Fear turned to desperation on Sunday as hundreds of survivors fought over food and water in the cities worst affected by Chile’s devastating earthquake at the weekend, which killed at least 700 people.

Chilean television showed police firing tear gas canisters and water cannon at a crowd in Concepción, Chile’s second-biggest city and the one closest to the epicentre of the 8.8 magnitude quake – one of the most powerful ever recorded. The crowd smashed windows and clambered into a shop, dragging out sacks of rice, cartons of milk, bread and babies’ nappies.

Elsewhere, rescue workers tore through crashed masonry with shovels and sledgehammers, searching for survivors buried in the rubble of their homes. Some streets were littered with downed power lines, upturned cars and flattened traffic lights.

State television reported that 350 people had been killed in the southern fishing port of Constitución, which was also hit by a tsunami.

Michelle Bachelet, president, put the death toll at 708. She said the catastrophe was “enormous . . . there are a growing number of people unaccounted for, and this figure probably will continue to grow”.

In the port of Talcahuano, the centre of Chile’s fishing industry, around 25 boats were washed up into the city by powerful waves triggered by Saturday’s earthquake.

Rescue workers were trying to reach between 60 and 80 people thought to be trapped in an apartment block which had simply crumpled. Bridges collapsed, roads were buckled and aerial pictures showed desolate images of houses in coastal areas reduced to matchsticks and swathes of mangled rubble.

The government said some 2m people, an eighth of the population, have been directly affected by the quake, and around half a million houses were made uninhabitable. Ms Bachelet was closeted with officials on Sunday assessing how to respond.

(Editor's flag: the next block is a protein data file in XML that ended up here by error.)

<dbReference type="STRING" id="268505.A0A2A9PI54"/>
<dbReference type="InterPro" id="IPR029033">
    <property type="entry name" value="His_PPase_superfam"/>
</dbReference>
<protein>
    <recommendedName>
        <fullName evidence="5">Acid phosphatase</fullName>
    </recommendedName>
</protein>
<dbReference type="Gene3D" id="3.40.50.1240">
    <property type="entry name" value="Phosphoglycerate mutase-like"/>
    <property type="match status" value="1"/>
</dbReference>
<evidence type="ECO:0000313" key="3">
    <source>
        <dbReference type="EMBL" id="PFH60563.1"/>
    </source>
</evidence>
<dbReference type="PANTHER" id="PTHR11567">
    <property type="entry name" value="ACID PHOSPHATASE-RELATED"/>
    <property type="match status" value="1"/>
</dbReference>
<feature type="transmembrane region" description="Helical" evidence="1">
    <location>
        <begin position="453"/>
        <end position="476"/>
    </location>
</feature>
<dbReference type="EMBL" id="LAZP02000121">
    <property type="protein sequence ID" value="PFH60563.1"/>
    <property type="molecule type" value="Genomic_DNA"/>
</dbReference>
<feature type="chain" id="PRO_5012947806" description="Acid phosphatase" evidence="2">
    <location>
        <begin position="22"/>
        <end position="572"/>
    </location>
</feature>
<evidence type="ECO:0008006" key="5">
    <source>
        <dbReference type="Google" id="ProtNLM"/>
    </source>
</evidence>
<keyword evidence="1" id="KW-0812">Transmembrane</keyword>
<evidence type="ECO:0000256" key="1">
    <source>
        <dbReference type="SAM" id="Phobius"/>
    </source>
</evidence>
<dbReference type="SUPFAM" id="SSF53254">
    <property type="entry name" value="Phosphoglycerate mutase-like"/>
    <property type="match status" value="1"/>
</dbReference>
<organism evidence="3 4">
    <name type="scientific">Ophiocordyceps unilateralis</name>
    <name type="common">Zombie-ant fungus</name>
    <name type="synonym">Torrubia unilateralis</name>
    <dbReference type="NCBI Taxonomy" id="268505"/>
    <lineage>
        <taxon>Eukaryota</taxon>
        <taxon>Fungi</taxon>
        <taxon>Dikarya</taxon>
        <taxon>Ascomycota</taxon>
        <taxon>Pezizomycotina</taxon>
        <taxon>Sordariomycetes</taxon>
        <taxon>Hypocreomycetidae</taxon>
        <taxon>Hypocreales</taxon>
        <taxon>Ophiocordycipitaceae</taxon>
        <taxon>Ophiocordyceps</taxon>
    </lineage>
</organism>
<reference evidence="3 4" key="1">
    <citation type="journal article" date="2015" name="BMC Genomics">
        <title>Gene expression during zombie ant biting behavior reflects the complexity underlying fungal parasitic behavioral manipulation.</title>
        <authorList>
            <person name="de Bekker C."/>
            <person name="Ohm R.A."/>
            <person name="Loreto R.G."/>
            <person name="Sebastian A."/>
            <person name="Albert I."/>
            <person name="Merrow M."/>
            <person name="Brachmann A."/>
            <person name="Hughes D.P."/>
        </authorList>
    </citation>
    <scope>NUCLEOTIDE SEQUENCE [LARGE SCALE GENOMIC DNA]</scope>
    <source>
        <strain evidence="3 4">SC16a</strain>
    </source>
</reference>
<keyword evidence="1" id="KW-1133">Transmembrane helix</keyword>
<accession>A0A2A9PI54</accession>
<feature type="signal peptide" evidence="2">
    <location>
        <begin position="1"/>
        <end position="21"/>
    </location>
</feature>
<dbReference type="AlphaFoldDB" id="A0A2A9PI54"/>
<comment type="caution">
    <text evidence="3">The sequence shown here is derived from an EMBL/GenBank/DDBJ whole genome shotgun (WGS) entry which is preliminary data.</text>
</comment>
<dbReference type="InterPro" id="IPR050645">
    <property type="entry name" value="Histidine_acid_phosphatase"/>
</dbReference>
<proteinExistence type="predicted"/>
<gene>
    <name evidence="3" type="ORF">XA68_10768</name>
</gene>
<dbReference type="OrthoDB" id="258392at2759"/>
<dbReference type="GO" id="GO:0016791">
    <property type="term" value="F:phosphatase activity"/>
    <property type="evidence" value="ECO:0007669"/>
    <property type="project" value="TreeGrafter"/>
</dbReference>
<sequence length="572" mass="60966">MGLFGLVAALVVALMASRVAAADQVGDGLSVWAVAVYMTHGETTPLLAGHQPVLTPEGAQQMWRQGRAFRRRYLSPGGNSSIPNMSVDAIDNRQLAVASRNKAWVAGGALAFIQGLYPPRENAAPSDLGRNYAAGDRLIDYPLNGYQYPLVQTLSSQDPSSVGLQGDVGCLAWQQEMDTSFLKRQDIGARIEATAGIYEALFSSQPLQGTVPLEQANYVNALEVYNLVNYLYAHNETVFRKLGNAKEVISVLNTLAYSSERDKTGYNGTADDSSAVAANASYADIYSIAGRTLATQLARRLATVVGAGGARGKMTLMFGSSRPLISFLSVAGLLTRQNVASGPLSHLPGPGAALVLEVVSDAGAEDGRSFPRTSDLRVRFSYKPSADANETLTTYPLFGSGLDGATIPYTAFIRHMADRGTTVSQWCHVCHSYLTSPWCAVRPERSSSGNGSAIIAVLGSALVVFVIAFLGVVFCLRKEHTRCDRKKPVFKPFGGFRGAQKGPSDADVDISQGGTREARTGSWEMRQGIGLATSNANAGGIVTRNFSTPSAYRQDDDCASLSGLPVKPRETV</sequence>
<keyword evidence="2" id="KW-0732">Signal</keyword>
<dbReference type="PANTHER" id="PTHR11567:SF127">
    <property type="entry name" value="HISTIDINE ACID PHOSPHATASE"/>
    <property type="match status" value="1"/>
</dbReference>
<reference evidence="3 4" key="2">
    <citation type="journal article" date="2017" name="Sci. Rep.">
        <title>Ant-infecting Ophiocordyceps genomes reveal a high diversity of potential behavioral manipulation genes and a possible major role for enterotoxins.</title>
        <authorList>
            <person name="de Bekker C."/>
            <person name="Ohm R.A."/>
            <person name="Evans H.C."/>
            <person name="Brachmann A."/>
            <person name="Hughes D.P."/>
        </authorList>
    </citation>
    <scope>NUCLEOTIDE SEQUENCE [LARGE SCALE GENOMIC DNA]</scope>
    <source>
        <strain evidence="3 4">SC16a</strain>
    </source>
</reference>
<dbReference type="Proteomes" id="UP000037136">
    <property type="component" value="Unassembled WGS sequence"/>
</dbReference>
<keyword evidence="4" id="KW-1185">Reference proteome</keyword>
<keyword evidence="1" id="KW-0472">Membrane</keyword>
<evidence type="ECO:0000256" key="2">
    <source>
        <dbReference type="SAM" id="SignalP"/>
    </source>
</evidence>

Hillary Clinton, the US secretary of state, is due to visit Chile on Tuesday, and pledged to “provide necessary assistance to Chile in the days and weeks ahead”. Her visit will consist of meetings with Ms Bachelet and President-elect Sebastián Piñera at the airport.

Most of Chile’s copper mines, its biggest industry, were unaffected by the quake because they are in the north of the country but one of the country’s biggest ports was closed and wine regions near the epicentre preparing for this year’s harvest suffered.

The government has not yet put a figure on the rebuilding effort, but it will pose a challenge for Sebastián Piñera, who is who is to be sworn in as president on March 11. He has visited the affected areas, which the government has declared a catastrophe zone to speed up disbursement of aid.

About a fifth of the 6m population of Concepción remained without electricity and many lacked running water as aftershocks continued to scare survivors of the earthquake, which struck shortly after 3.30 a.m. on Saturday when most of the country was asleep.

Fuel is in short supply in the worst-hit areas and was being restricted to use in emergency vehicles only. The price of bread has shot up five-fold as supplies start to dwindle in the south. Firemen supplied survivors with water direct from their fire engines and long queues formed.

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